The potential dangers of operating a hot water heater with too much pressure are considerable.

  • Burst pipes/water damage. The high pressure can cause pipes to burst and water to enter areas where it would not normally be found, such as walls, ceilings, and floors resulting in costly repairs. In extreme cases, these types of events can sometimes result in the flooding of an entire home or building.
  • Worsen issues in connected systems. High pressure will worsen any existing faults or weaknesses in pipes and valves by forcing them open when they should have stayed closed or vice versa.
  • Damage to the tank.  High pressure can cause damage to the heating elements within a hot water heater as well as its tank. High pressure increases the temperature of the water, which can damage temperature-sensitive materials within the heater.
  • High water bills. Excessive pressure can lead to expensive water bills due to wastage from leaks caused by faulty parts struggling under force from unbalanced plumbing systems.
  • Environmental hazard. Not only are these issues costly from a financial standpoint, but they are also an environmental hazard. If not addressed, they can lead to dirty runoff entering natural waterways and ecosystems that could have been avoided through proper maintenance practices.
  • Risk of physical injury. Ignoring high pressure can have severe consequences for people’s safety due to a potential lack of hot water supply or sudden scalding during showering. A faulty valve could result in a dangerous buildup of pressurized steam that could lead to an explosion or a similar type of incident.

What to Do if You Suspect High Pressure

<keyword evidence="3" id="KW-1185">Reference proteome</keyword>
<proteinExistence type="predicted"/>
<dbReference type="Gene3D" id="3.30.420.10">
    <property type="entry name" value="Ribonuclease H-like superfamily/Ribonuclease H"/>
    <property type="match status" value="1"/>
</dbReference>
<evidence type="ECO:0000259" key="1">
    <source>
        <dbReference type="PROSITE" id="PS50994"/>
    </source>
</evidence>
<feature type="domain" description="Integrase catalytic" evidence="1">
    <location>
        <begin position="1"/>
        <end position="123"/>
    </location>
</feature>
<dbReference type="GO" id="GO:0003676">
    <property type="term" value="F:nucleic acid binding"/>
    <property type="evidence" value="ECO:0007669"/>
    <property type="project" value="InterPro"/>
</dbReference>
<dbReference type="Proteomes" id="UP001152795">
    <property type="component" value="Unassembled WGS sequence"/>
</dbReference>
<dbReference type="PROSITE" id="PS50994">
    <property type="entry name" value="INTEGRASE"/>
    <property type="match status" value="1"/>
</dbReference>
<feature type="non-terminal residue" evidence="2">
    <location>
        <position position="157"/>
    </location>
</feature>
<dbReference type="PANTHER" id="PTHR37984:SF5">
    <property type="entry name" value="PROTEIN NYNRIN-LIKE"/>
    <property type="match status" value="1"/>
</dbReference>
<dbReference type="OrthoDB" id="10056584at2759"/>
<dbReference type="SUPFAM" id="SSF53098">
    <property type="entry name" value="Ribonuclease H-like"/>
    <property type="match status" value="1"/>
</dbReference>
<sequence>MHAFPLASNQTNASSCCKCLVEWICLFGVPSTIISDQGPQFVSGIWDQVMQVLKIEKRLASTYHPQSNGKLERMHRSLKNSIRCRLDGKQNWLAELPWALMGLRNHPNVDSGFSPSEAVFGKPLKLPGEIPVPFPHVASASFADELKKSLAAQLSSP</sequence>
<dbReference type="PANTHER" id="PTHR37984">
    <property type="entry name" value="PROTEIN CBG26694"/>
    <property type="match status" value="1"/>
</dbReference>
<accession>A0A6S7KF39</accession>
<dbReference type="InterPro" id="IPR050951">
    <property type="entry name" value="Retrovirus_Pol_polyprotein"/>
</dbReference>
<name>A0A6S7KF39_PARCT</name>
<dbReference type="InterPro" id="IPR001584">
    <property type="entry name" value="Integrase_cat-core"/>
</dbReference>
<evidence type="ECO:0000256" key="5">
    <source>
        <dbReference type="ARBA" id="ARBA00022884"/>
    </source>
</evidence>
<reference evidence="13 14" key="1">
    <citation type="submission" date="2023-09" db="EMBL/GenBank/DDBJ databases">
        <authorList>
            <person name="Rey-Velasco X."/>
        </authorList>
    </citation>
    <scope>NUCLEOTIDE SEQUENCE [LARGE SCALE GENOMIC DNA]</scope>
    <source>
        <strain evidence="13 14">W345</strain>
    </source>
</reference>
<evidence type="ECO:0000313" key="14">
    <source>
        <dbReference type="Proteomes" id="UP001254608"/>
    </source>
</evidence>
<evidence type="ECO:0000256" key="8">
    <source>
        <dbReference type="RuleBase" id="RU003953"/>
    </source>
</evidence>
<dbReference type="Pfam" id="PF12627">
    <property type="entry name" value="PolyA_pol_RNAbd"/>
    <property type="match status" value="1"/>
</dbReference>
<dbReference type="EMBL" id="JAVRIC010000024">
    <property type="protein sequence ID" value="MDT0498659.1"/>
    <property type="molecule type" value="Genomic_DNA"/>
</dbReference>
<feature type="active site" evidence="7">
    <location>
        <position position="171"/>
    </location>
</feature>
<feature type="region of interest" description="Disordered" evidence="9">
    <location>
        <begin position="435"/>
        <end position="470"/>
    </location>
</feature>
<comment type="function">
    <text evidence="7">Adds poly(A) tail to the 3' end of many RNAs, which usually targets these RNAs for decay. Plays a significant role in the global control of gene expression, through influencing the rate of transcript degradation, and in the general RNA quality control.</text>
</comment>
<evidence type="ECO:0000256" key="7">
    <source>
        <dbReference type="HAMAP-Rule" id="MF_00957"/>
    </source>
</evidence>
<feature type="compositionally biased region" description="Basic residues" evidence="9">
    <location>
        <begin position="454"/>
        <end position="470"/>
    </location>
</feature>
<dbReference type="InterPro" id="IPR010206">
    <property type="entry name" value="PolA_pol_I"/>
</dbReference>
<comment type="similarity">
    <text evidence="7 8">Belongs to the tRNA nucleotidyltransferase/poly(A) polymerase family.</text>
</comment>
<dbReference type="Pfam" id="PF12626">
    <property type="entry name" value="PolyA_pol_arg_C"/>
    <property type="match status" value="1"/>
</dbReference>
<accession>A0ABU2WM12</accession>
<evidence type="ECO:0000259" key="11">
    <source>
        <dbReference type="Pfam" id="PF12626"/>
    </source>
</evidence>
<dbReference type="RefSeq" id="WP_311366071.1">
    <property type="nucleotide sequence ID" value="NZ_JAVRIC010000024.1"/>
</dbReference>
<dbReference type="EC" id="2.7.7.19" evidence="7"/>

If you suspect high pressure in your hot water heater, it is important to take safety precautions and take action immediately.

First, turn off the power source to the hot water heater. This will help prevent any further damage or risk of an explosion due to high pressure. If you are unable to locate the power source, contact a licensed electrician or plumber who can assist you with this task.

Next, inspect the temperature and pressure relief valve (T&P) on the side of the tank. If it appears to be open or leaking, this is a sign that there is too much pressure inside of the tank and needs attention. In this case, it is important to shut off the cold water supply valve that feeds into the hot water tank as well as turn off any appliances connected to hot water lines.

If, after releasing some of the built-up steam and water pressure from your hot water heater, there is still high pressure present, then you may need to adjust your thermostat setting. You should turn down your thermostat setting until it stabilizes at a lower temperature level; typically, somewhere between 120 – 140 degrees Fahrenheit is sufficient enough for most household needs.

As always, be sure to exercise caution when changing settings near electrical components, as you don’t want to put yourself or others at risk of electrocution or injury due to improper use of electrical appliances. It is also recommended that you contact a certified plumber who can assess the situation and determine how best to address it. 

Proper Maintenance to Prevent High Pressure

To prevent any possible danger from developing due to high pressure and an overheating hot water heater, regular maintenance should always be performed. This includes checking all pipes for leaks or cracks every few months, as well as flushing out sediment buildup from the tank annually.

If anything seems wrong during either of these checkups, then you should have a professional look into it right away. It’s also important to make sure that you are using the proper size expansion tank with your unit so that the system isn’t overloaded with too much pressure – this can lead to an eventual failure of the system if left unchecked and can cause great harm if not addressed promptly.

At Intown Plumbing, our licensed plumbers are experienced in diagnosing and fixing hot water heater issues, including those related to high pressure.

Don’t risk the safety of your home and family by ignoring the signs of high pressure in your hot water heater.